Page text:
The Vilas County board’s highway committee approved Tuesday a motion to purchase a new grader after the transmission in its 2006 CAT grader went out.
“It’s a piece of equipment that gets utilized quite often between snowfall, grading shoulders, grading roads, for forestry and everything,” Vilas County highway commissioner Nick Scholtes said.
According to Scholtes, from 2015 to 2019, the grader had “earned 108,417.70 in profit over expenses” and had earned more in revenue over expenses.
The committee considered options, including weighing the benefits and costs of purchasing a new grader versus repairing, as well as which attachments would be most beneficial to the county.
The cost to repair the transmission alone was $27,648.20, with reconditioning and painting bringing the cost up to $64,052.10.
Scholtes said he reached out to Vilas County finance manager Jason Hilger as to how the department should move forward.
“The recommendation that Jason had was that we could take and look at purchasing out of our cash account, because he feels that we are sitting financially stable as far as our cash,” he said.
Scholtes said Hilger asked if the department had considered looking into purchasing a used machine versus a newer one.
“The only issue I have with the used equipment was for the amount of work that this is going to take and get, are we inheriting someone else’s problem? Are we going to be replacing the transmission in one that we purchase that’s used?” Scholtes asked.
The committee compared the prices for a 2019 Caterpillar 12M3 AWD grader with wing for $291,285 with a seven-year warranty from Fabick CAT and a 2018 John Deere 772G 6WD with 2012 wing for $259,750 with a five-year warranty from McCoy Construction & Forestry.
The committee also saw prices for those machines with 4,000 and 2,500 hour respective warranties.
The recommendation from the highway department was going forward with purchasing the 2019 12M3 AWD with wing, front plow, and fender options for a cost of $224,535 after trade in.
“The warranty, in terms of what’s covered, they’re identical?” committee member Chuck Hayes asked.
“The years and the hours would be the difference there,” Scholtes said.
During the committee’s discussion, it came to the committee’s attention that the bids provided by McCoy were not comparable to the machine being replaced.
“I would like to point out that the 12M3 is a 672 John Deere sized grader, smaller than the one I priced and actually smaller than your 140H,” McCoy representative Ryan Castellion said. “It would be the 140M3 that would be comparable, if you’re going to compare apples to apples.”
Castellion said he didn’t have the prices on hand for a machine comparable in size to the bid provided by Fabick CAT.
“I priced a machine to replace your 140H,” he said.
“So, what you’re saying is that your bid is for a bigger machine, so therefore, your bid doesn’t look as attractive?” committee member Jerry Burkett asked. “It doesn’t take away from the fact of the warranty, and it doesn’t take away from the trade-in?”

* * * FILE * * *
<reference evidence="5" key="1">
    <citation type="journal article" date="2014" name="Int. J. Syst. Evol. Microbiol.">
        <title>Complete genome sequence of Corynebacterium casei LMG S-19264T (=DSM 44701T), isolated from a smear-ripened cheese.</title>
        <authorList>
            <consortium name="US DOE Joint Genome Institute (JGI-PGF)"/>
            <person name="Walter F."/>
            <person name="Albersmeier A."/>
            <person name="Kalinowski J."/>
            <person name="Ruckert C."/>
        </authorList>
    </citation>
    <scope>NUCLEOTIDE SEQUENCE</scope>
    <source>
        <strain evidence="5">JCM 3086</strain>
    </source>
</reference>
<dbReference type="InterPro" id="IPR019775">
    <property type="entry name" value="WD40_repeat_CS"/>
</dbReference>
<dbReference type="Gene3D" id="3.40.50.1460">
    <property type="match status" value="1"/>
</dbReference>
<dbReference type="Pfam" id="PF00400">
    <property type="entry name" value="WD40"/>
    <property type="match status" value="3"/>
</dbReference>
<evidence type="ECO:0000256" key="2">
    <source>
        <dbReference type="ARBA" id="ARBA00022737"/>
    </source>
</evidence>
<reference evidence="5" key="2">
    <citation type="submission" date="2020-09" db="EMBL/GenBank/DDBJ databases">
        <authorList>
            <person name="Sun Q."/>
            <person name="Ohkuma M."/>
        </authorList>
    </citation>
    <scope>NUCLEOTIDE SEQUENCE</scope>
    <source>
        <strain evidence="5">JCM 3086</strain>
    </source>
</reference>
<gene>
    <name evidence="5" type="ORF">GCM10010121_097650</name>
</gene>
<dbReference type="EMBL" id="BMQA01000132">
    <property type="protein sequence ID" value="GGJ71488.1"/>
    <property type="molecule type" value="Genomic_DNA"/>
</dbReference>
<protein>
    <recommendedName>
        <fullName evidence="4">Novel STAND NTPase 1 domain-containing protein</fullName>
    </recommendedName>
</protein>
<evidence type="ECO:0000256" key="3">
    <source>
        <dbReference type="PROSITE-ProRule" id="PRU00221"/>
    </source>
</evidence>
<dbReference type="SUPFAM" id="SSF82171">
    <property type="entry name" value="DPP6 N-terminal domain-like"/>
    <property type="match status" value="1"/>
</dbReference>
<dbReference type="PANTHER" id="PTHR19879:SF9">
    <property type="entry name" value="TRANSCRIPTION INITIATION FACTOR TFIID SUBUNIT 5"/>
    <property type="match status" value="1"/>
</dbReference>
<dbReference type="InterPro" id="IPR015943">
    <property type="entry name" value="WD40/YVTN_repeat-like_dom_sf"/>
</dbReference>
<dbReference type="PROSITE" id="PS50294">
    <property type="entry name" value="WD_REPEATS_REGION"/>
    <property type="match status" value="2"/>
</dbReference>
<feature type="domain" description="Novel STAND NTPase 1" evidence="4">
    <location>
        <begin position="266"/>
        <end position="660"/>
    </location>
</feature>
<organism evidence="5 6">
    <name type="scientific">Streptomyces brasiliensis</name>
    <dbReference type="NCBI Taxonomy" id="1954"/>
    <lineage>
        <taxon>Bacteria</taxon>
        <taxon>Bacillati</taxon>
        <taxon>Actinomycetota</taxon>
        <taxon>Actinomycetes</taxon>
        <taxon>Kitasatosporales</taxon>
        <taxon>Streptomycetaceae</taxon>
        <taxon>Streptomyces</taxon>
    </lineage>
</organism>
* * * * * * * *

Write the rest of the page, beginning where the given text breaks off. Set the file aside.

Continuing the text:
Burkett added that the committee obligated to select the lowest bid, and provided Castellion an opportunity to get a comparable price for the 672 grader with a wing for the committee’s consideration.
“Our current grader is a CAT 140H, and the 12M3 is the direct replacement for that,” shop foreman Chris Frank said. “John Deere went a step up. If we went up to the new 140s on the CAT end, then we’re going bigger, which we don’t need.”
“When I talked to John Deere yesterday, I told them we were going apples to apples with a 140, and that’s where the confusion came in,” patrol superintendent Troy Schalinske said. “The new 140 versus our old 140.”
“Then we got to give him a little time. We gave him the wrong information,” Burkett said.
Upon Castellion’s return, he informed the committee that he didn’t have the 672 grader in stock, but that one could be ordered with an estimated price of $272,000.
What’s best for the county
Burkett asked Schalinske and Frank what the best grader for the county would be based on the information provided.
Frank said his recommendation would be the CAT 12M3.
“Just because of the availability, the price, our trade-in value and the warranty,” Frank said. “The other thing is we have all the service equipment to hook up to the CATs. I know John Deere is a little more proprietary on that.”
According to the bid, the 12M3 grader from Fabick CAT would be available within 10 to 14 days.
“I think we go with the recommendation that the guys want,” committee vice chair Willy Otterpohl said. “They’re the ones that are operating, not us.”
The committee Tuesday also:
• Opened and awarded bids for road striping on county roads.
The first bid, from Fahrner Asphalt, was for latex for $92,291.74. A second bid, from CenturyFence came in at $95,887.52 for latex and $29,942.70 for eppoxy.
“Just for informational purposes, the lineal feet of latex that we’re going to be doing is 1,198,594 feet as far as the latex goes,” Scholtes said. “Then, on the epoxy, we’re looking at 99,809 feet on that one. And that’s actually to redo County O on the epoxy.”
Scholtes recommended Fahrner’s bid for the latex and CenturyFence’s bid for the epoxy.
Kayla Houp may be reached via email at [email protected].